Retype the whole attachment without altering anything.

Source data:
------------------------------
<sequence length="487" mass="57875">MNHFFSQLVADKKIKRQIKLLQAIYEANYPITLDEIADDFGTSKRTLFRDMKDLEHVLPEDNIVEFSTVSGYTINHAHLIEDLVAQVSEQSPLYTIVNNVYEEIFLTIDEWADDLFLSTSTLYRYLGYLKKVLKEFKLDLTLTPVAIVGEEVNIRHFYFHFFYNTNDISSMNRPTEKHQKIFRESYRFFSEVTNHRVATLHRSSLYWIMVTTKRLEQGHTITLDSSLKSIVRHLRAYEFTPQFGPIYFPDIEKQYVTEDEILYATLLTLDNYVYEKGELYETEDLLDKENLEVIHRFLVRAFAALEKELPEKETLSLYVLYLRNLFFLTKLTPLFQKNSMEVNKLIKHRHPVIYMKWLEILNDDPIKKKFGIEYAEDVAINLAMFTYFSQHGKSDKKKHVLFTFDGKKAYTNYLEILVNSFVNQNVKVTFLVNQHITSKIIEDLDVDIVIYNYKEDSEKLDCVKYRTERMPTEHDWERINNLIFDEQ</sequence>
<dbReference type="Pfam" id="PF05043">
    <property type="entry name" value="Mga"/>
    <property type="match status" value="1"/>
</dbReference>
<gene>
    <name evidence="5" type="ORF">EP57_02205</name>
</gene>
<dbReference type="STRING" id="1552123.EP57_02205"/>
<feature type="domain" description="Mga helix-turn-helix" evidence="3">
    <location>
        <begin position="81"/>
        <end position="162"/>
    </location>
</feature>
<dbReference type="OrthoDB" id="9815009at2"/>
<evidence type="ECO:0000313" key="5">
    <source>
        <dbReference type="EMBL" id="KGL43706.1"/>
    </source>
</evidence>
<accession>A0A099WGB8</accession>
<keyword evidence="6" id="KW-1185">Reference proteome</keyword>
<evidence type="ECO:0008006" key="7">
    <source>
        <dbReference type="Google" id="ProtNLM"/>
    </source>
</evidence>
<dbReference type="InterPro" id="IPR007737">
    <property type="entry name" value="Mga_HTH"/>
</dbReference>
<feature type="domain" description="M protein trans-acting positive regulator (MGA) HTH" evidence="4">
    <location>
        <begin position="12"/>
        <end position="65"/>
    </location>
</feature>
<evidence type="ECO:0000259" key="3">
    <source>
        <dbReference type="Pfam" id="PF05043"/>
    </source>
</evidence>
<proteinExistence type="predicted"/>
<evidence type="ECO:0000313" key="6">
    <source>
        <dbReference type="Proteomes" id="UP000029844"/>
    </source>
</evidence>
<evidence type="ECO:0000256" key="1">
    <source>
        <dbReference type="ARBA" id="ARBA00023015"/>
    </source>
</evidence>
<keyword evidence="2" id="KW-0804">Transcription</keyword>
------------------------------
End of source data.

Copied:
<sequence length="487" mass="57875">MNHFFSQLVADKKIKRQIKLLQAIYEANYPITLDEIADDFGTSKRTLFRDMKDLEHVLPEDNIVEFSTVSGYTINHAHLIEDLVAQVSEQSPLYTIVNNVYEEIFLTIDEWADDLFLSTSTLYRYLGYLKKVLKEFKLDLTLTPVAIVGEEVNIRHFYFHFFYNTNDISSMNRPTEKHQKIFRESYRFFSEVTNHRVATLHRSSLYWIMVTTKRLEQGHTITLDSSLKSIVRHLRAYEFTPQFGPIYFPDIEKQYVTEDEILYATLLTLDNYVYEKGELYETEDLLDKENLEVIHRFLVRAFAALEKELPEKETLSLYVLYLRNLFFLTKLTPLFQKNSMEVNKLIKHRHPVIYMKWLEILNDDPIKKKFGIEYAEDVAINLAMFTYFSQHGKSDKKKHVLFTFDGKKAYTNYLEILVNSFVNQNVKVTFLVNQHITSKIIEDLDVDIVIYNYKEDSEKLDCVKYRTERMPTEHDWERINNLIFDEQ</sequence>
<dbReference type="Pfam" id="PF05043">
    <property type="entry name" value="Mga"/>
    <property type="match status" value="1"/>
</dbReference>
<gene>
    <name evidence="5" type="ORF">EP57_02205</name>
</gene>
<dbReference type="STRING" id="1552123.EP57_02205"/>
<feature type="domain" description="Mga helix-turn-helix" evidence="3">
    <location>
        <begin position="81"/>
        <end position="162"/>
    </location>
</feature>
<dbReference type="OrthoDB" id="9815009at2"/>
<evidence type="ECO:0000313" key="5">
    <source>
        <dbReference type="EMBL" id="KGL43706.1"/>
    </source>
</evidence>
<accession>A0A099WGB8</accession>
<keyword evidence="6" id="KW-1185">Reference proteome</keyword>
<evidence type="ECO:0008006" key="7">
    <source>
        <dbReference type="Google" id="ProtNLM"/>
    </source>
</evidence>
<dbReference type="InterPro" id="IPR007737">
    <property type="entry name" value="Mga_HTH"/>
</dbReference>
<feature type="domain" description="M protein trans-acting positive regulator (MGA) HTH" evidence="4">
    <location>
        <begin position="12"/>
        <end position="65"/>
    </location>
</feature>
<evidence type="ECO:0000259" key="3">
    <source>
        <dbReference type="Pfam" id="PF05043"/>
    </source>
</evidence>
<proteinExistence type="predicted"/>
<evidence type="ECO:0000313" key="6">
    <source>
        <dbReference type="Proteomes" id="UP000029844"/>
    </source>
</evidence>
<evidence type="ECO:0000256" key="1">
    <source>
        <dbReference type="ARBA" id="ARBA00023015"/>
    </source>
</evidence>
<keyword evidence="2" id="KW-0804">Transcription</keyword>